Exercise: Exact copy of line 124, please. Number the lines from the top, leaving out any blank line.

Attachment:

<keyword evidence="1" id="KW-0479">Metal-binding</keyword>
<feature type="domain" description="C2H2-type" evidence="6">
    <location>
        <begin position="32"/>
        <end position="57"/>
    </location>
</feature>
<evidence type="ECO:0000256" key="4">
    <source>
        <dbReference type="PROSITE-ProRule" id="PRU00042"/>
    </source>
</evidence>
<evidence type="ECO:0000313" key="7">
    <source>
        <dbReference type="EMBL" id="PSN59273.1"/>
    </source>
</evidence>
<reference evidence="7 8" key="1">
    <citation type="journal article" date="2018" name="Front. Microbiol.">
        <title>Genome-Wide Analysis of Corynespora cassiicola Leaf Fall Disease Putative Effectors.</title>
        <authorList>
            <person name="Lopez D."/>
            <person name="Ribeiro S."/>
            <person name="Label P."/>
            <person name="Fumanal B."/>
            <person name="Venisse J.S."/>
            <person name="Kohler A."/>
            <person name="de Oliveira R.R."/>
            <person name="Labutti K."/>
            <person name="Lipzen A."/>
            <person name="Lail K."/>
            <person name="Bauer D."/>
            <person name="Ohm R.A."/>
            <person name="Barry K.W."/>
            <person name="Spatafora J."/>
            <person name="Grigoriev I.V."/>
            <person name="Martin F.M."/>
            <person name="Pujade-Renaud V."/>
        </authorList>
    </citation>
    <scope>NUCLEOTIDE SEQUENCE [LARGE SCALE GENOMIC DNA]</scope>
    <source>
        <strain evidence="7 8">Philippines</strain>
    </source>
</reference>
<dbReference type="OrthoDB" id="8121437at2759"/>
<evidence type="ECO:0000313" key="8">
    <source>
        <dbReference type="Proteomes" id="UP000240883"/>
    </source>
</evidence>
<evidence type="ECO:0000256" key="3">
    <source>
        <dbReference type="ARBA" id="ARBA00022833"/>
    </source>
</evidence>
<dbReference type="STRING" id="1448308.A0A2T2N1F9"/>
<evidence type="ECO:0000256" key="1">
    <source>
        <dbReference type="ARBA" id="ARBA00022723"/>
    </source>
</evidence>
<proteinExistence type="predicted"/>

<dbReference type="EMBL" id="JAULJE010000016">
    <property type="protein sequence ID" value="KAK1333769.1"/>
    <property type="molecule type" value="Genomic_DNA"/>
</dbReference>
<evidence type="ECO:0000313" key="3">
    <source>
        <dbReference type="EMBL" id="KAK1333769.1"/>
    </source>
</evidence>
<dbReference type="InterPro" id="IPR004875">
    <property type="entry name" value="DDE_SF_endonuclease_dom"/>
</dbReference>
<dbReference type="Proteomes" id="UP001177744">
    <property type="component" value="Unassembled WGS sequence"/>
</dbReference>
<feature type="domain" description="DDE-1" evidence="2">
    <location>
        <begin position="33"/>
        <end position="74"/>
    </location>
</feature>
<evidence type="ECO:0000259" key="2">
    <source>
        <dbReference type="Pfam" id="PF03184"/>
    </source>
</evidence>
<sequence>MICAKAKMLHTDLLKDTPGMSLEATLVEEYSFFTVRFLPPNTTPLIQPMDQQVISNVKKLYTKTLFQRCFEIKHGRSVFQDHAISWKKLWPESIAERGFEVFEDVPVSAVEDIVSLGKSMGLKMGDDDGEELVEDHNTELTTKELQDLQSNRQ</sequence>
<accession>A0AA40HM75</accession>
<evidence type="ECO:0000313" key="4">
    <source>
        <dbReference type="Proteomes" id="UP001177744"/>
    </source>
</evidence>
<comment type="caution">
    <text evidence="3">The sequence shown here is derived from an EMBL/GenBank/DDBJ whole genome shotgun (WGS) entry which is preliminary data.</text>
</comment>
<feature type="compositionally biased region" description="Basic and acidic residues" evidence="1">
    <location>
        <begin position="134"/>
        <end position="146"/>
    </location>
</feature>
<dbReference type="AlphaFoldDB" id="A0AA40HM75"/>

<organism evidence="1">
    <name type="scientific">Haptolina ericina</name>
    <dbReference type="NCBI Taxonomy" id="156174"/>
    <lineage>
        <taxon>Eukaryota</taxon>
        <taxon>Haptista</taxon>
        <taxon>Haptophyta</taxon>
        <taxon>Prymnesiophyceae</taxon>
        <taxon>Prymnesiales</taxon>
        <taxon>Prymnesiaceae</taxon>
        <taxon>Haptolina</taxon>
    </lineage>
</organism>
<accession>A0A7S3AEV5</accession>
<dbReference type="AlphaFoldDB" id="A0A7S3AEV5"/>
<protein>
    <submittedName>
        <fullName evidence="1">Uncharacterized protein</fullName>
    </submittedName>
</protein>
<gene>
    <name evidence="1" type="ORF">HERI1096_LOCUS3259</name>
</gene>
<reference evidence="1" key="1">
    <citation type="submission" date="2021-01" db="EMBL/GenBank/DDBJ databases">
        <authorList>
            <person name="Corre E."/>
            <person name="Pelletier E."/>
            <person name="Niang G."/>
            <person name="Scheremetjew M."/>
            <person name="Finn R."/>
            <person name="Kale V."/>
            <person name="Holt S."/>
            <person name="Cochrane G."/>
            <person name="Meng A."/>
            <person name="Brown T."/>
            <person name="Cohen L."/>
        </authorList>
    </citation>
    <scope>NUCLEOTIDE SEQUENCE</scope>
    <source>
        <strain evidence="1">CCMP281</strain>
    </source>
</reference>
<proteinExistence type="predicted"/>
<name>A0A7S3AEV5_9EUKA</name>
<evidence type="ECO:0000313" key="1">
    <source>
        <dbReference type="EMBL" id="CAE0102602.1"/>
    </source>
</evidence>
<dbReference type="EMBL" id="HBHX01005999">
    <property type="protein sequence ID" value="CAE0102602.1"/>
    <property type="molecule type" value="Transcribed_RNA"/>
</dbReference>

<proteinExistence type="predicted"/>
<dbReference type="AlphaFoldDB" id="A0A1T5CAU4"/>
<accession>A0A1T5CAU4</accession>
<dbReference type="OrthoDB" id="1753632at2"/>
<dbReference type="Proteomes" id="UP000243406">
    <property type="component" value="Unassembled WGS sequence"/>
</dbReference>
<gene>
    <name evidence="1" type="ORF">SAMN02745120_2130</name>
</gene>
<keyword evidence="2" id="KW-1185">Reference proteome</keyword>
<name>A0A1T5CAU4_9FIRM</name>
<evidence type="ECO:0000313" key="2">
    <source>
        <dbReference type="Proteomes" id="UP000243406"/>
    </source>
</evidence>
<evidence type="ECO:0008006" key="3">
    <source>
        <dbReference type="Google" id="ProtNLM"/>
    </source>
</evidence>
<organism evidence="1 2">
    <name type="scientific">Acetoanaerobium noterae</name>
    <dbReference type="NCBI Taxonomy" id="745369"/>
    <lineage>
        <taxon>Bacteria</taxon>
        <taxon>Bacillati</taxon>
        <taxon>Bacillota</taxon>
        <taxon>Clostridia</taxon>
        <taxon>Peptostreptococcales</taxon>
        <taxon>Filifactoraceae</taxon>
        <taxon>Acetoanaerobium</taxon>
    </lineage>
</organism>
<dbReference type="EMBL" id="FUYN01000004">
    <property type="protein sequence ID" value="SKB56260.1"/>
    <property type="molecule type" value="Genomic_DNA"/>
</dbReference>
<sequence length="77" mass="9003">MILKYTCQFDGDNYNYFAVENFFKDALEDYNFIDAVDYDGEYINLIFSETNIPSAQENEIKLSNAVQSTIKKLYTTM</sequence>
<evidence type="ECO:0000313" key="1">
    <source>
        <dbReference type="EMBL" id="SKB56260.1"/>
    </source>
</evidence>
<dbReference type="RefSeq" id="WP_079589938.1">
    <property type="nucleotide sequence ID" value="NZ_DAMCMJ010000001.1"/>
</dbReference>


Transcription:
        <fullName evidence="1">Uncharacterized protein</fullName>